When I arrived at the store this morning, the school supply section was somewhat busy, but not the mob scene it will be next week. I groaned to a woman near the binders. (And I know that I’m fortunate that I can buy supplies. I heard about a village in another country where students shared a single pencil. I am grateful, really.) But school supplies shopping means summer is ending. And I’m not ready.

Gathering supplies is not hard, per se. However, you have to be very much awake, and this morning I was not. Noticing details on the front of spiral notebooks takes an attentive mind. You easily could buy wide-ruled paper by accident, when college-ruled is on the list. Finding a three-subject spiral notebook as opposed to a five-subject spiral requires that one is alert. And once you find the five-subject spiral, you then must make sure it’s college ruled, not wide ruled. And what if the only ones left are yellow or pink, and your son is not fond of those colors? Nope: supply shopping is not a slapdash chore. You’ve got to bring your A game.

Plus, these days kids are using more advanced equipment than when I was in school. They use computers. They use scientific calculators. Requiring me to find the right thumb drive is even more complicated than sending me out into the wild to get the correct spiral notebook! Still, it had to be done. And I survived the expedition with only a few minor cuts and bruises.

As for my middle child, she wanted to get a lead on this chore and last June she told me that we should get her school supplies. Early. In mid-June the last thing I wanted to think about was the upcoming school year. I needed a break from school. This was the week after school let out, and I was exhausted from the school year, to the point that I had no fight left in me and getting the supplies (much as I didn’t want to) was easier than arguing with a very strong-willed child. I caved. The silver lining, though, was that today I had only half as many supplies to find, which was a relief. (But don’t tell her I said that.)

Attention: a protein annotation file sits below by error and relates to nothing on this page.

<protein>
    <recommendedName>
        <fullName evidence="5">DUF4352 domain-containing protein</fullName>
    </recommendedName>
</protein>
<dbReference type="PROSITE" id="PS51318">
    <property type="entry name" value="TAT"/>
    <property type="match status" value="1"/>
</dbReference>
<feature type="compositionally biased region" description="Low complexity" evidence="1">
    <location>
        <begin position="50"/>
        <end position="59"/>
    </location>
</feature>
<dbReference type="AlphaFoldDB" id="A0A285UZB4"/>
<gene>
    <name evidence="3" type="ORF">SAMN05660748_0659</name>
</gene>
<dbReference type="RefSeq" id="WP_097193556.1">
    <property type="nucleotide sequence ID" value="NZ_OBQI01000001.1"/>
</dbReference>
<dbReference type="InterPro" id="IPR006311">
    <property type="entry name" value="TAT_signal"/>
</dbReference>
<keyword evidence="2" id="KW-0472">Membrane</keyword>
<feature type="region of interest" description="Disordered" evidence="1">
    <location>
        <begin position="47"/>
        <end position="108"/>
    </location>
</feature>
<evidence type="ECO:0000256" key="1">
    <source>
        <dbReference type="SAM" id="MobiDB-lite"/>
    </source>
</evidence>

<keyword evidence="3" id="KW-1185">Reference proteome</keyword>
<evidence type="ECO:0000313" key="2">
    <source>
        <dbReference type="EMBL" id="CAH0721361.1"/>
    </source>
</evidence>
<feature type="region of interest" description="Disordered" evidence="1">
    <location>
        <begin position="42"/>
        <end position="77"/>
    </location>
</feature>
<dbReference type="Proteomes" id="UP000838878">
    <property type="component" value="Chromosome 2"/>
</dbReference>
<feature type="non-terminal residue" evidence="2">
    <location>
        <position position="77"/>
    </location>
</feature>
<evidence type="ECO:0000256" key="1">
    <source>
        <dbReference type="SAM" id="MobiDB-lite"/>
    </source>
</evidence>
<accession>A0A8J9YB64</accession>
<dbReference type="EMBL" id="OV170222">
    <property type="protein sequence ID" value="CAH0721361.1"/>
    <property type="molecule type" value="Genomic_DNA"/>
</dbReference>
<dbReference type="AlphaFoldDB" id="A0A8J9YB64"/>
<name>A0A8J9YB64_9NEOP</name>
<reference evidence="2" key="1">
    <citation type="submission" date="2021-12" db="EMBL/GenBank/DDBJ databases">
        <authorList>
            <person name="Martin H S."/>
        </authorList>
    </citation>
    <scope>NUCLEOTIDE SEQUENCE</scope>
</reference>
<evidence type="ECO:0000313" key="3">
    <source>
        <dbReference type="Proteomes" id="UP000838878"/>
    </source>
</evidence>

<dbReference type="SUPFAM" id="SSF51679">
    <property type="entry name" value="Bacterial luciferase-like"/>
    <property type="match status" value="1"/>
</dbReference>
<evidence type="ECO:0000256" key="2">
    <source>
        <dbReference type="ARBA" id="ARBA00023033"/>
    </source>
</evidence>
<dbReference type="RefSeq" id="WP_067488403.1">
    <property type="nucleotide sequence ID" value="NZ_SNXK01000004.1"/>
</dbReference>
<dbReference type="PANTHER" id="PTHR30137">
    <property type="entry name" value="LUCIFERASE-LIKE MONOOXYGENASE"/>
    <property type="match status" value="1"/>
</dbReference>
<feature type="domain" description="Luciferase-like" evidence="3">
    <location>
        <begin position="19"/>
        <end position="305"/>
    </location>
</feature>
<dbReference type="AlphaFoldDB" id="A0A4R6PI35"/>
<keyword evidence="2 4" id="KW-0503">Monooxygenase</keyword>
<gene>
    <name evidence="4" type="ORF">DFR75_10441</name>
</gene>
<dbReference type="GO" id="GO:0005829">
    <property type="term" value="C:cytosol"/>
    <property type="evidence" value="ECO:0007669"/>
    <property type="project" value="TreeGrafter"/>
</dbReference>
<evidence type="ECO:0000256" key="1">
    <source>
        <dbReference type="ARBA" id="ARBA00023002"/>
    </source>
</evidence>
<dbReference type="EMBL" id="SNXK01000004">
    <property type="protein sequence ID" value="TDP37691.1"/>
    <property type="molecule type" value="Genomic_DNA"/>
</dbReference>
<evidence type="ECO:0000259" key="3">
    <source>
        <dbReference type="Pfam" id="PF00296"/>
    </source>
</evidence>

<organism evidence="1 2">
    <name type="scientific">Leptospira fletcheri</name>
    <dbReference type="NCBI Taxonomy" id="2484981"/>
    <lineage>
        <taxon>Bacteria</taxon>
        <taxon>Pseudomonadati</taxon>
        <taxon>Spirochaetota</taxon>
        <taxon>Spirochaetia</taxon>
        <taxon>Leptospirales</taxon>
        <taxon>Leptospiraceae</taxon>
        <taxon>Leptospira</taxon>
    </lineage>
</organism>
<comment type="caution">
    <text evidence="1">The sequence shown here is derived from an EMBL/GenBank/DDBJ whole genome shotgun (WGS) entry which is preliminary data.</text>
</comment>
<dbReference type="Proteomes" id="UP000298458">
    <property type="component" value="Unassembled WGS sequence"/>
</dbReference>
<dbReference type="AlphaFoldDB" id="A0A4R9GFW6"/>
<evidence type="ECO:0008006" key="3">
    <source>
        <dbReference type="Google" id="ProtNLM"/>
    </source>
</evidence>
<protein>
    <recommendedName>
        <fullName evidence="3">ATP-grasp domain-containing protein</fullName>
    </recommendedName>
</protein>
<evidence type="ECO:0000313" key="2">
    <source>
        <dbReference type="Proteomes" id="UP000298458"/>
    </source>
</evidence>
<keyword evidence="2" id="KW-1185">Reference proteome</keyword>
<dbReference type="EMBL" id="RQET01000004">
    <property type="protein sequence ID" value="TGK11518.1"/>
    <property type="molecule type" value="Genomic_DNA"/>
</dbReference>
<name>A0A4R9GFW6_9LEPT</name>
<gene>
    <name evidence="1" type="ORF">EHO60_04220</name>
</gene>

After I returned home, I stacked up the new school supplies, labeling some, and unwrapping others. I got a surprising sense of satisfaction, unwrapping erasers and permanent markers, and counting pencils. (Clearly, I need to get out more.) But stay with me for a minute. Before new supplies are put to work in class, they are beautiful. Shiny plastic markers gleam. Spiral notebooks aren’t bent yet at the corners or hanging onto their covers by a thread. A smooth, new pink eraser has a certain potential. Its edges are still crisp. It has not yet been stabbed by a pencil wielded by a school-aged boy.

(As a side note, did eraser stabbing bother anyone else when we were kids? I was such a meek child. It never occurred to me to stab a sharp pencil into an innocent eraser. But many boys in my class seemed to take great joy in this activity. For me, this felt very aggressive! Plus, once stabbed, it was only a matter of time before the eraser split into two pieces. Silly (short-sighted) boys…)

Assembling school supplies means that I no longer can be in denial about the approach of the new school year. This summer raced by far too fast. I’m not ready to be the homework cop again. I’ll be honest: I’m not excited about book reports. But school time is coming, and I will adjust. Still—please hold a good thought for us parents, because the school year is intense not just for kids but for us, too. Let’s take a deep breath together, shall we?

On your mark. Get set…ERASE!


Wednesday, August 17, 2016

We all Scream at Sunscreen

Summer Irony #87: Sunscreen won't stay where you put it (on your body) due to factors like pool water and sweat. But it will go where you didn't put it.  You discover, upon unpacking your pool bag at home, that the sunscreen leaked out of its bottle, all over your daughter’s sandals, your sunglasses, a juice pouch, and the inside of the bag. Because you didn’t have a million cleaning projects already.

Tuesday, August 16, 2016

To the Moon!